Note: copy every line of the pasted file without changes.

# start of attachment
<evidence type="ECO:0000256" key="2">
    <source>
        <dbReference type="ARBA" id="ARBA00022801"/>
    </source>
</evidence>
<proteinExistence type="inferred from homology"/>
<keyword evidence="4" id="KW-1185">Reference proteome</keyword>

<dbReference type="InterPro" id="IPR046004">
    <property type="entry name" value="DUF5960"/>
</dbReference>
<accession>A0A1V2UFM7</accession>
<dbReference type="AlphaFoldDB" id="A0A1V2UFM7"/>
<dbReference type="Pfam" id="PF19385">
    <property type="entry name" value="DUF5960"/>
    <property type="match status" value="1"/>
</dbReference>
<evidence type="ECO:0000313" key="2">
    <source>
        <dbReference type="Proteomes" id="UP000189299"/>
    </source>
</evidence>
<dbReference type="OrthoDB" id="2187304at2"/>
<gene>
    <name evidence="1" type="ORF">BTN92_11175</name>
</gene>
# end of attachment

<evidence type="ECO:0000256" key="2">
    <source>
        <dbReference type="ARBA" id="ARBA00022801"/>
    </source>
</evidence>
<proteinExistence type="inferred from homology"/>
<keyword evidence="4" id="KW-1185">Reference proteome</keyword>

<dbReference type="InterPro" id="IPR046004">
    <property type="entry name" value="DUF5960"/>
</dbReference>
<accession>A0A1V2UFM7</accession>
<dbReference type="AlphaFoldDB" id="A0A1V2UFM7"/>
<dbReference type="Pfam" id="PF19385">
    <property type="entry name" value="DUF5960"/>
    <property type="match status" value="1"/>
</dbReference>
<evidence type="ECO:0000313" key="2">
    <source>
        <dbReference type="Proteomes" id="UP000189299"/>
    </source>
</evidence>
<dbReference type="OrthoDB" id="2187304at2"/>
<gene>
    <name evidence="1" type="ORF">BTN92_11175</name>
</gene>